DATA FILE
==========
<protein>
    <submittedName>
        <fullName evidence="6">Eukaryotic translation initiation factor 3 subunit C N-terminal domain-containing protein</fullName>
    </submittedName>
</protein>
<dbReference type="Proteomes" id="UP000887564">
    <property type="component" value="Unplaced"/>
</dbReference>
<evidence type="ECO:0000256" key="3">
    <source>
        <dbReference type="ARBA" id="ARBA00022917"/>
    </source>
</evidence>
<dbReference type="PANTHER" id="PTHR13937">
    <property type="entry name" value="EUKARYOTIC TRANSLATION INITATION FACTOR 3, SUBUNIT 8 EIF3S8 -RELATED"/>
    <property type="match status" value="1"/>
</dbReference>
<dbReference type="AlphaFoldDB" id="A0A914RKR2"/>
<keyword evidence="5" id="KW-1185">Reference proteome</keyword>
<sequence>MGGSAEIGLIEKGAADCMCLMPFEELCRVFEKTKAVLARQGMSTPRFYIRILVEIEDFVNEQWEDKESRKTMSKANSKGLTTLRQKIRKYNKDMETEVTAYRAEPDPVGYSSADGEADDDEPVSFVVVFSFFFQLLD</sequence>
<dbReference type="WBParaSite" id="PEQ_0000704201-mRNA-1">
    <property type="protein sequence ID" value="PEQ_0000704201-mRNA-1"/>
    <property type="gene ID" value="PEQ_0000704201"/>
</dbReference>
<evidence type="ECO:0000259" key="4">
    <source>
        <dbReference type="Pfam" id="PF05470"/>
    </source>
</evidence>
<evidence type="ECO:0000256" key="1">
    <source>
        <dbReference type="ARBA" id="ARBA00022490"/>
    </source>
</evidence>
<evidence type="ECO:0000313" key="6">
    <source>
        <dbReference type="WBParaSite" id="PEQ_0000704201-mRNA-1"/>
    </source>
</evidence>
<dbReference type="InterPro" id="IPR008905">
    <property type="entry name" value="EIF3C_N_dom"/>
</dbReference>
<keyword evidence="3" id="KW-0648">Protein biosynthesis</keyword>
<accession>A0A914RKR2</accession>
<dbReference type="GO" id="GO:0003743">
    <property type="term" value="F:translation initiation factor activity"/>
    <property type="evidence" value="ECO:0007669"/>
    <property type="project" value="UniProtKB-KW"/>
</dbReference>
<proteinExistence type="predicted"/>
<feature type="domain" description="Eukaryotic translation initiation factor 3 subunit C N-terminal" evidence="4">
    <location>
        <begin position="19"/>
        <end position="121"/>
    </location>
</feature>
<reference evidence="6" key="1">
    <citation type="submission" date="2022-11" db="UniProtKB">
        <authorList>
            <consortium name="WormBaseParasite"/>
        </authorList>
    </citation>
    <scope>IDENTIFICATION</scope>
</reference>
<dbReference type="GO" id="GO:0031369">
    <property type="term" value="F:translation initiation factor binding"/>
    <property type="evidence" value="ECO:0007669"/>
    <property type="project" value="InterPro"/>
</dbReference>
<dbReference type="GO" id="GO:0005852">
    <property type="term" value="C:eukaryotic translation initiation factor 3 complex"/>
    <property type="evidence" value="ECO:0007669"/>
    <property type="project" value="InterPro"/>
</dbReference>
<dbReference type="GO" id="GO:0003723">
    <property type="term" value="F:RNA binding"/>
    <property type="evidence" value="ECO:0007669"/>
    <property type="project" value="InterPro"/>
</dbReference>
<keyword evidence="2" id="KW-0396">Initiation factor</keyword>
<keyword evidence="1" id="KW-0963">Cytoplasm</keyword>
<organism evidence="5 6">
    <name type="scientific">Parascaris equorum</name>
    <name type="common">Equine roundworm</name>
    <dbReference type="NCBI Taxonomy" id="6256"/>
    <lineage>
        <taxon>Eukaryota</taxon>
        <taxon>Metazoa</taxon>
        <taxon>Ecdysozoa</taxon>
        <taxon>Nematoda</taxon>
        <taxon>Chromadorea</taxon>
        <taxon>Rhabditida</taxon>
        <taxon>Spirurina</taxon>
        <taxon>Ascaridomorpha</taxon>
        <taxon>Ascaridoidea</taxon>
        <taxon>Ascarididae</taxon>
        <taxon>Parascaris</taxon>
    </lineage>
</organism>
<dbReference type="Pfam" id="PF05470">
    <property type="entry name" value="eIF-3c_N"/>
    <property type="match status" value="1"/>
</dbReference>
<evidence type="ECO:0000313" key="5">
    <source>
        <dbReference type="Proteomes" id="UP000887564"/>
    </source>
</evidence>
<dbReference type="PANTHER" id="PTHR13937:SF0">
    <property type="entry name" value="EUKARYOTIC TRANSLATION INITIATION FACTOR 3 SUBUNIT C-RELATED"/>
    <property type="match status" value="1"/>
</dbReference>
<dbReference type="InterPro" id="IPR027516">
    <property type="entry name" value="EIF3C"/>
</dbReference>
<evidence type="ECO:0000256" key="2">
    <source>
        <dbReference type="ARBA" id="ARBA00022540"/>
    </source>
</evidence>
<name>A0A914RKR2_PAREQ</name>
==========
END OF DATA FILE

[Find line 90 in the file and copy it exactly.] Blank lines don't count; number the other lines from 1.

        <taxon>Nematoda</taxon>